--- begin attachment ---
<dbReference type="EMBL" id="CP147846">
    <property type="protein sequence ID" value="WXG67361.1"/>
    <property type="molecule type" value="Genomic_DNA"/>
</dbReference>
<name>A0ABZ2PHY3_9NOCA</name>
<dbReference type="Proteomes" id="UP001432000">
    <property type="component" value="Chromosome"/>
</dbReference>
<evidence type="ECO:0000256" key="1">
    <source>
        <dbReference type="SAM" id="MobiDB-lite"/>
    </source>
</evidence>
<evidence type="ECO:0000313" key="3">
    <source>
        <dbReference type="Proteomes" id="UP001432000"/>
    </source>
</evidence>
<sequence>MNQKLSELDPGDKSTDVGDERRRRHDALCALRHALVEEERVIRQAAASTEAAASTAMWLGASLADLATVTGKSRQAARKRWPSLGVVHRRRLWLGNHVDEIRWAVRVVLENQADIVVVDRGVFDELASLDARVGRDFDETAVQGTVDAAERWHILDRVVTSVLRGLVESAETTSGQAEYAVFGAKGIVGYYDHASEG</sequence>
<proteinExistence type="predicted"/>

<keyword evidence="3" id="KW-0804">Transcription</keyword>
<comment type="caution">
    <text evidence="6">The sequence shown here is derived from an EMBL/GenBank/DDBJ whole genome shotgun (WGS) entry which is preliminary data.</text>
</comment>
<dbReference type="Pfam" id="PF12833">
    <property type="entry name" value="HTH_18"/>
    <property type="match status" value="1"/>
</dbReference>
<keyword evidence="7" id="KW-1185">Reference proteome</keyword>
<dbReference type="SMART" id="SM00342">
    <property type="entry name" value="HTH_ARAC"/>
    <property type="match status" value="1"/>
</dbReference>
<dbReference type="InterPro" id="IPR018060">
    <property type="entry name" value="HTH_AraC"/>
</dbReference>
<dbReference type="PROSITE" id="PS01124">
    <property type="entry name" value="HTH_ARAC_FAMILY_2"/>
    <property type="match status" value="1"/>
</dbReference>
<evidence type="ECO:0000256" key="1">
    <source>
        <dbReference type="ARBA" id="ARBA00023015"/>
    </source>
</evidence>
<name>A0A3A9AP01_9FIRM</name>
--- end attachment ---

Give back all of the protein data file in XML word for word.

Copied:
<dbReference type="EMBL" id="CP147846">
    <property type="protein sequence ID" value="WXG67361.1"/>
    <property type="molecule type" value="Genomic_DNA"/>
</dbReference>
<name>A0ABZ2PHY3_9NOCA</name>
<dbReference type="Proteomes" id="UP001432000">
    <property type="component" value="Chromosome"/>
</dbReference>
<evidence type="ECO:0000256" key="1">
    <source>
        <dbReference type="SAM" id="MobiDB-lite"/>
    </source>
</evidence>
<evidence type="ECO:0000313" key="3">
    <source>
        <dbReference type="Proteomes" id="UP001432000"/>
    </source>
</evidence>
<sequence>MNQKLSELDPGDKSTDVGDERRRRHDALCALRHALVEEERVIRQAAASTEAAASTAMWLGASLADLATVTGKSRQAARKRWPSLGVVHRRRLWLGNHVDEIRWAVRVVLENQADIVVVDRGVFDELASLDARVGRDFDETAVQGTVDAAERWHILDRVVTSVLRGLVESAETTSGQAEYAVFGAKGIVGYYDHASEG</sequence>
<proteinExistence type="predicted"/>

<keyword evidence="3" id="KW-0804">Transcription</keyword>
<comment type="caution">
    <text evidence="6">The sequence shown here is derived from an EMBL/GenBank/DDBJ whole genome shotgun (WGS) entry which is preliminary data.</text>
</comment>
<dbReference type="Pfam" id="PF12833">
    <property type="entry name" value="HTH_18"/>
    <property type="match status" value="1"/>
</dbReference>
<keyword evidence="7" id="KW-1185">Reference proteome</keyword>
<dbReference type="SMART" id="SM00342">
    <property type="entry name" value="HTH_ARAC"/>
    <property type="match status" value="1"/>
</dbReference>
<dbReference type="InterPro" id="IPR018060">
    <property type="entry name" value="HTH_AraC"/>
</dbReference>
<dbReference type="PROSITE" id="PS01124">
    <property type="entry name" value="HTH_ARAC_FAMILY_2"/>
    <property type="match status" value="1"/>
</dbReference>
<evidence type="ECO:0000256" key="1">
    <source>
        <dbReference type="ARBA" id="ARBA00023015"/>
    </source>
</evidence>
<name>A0A3A9AP01_9FIRM</name>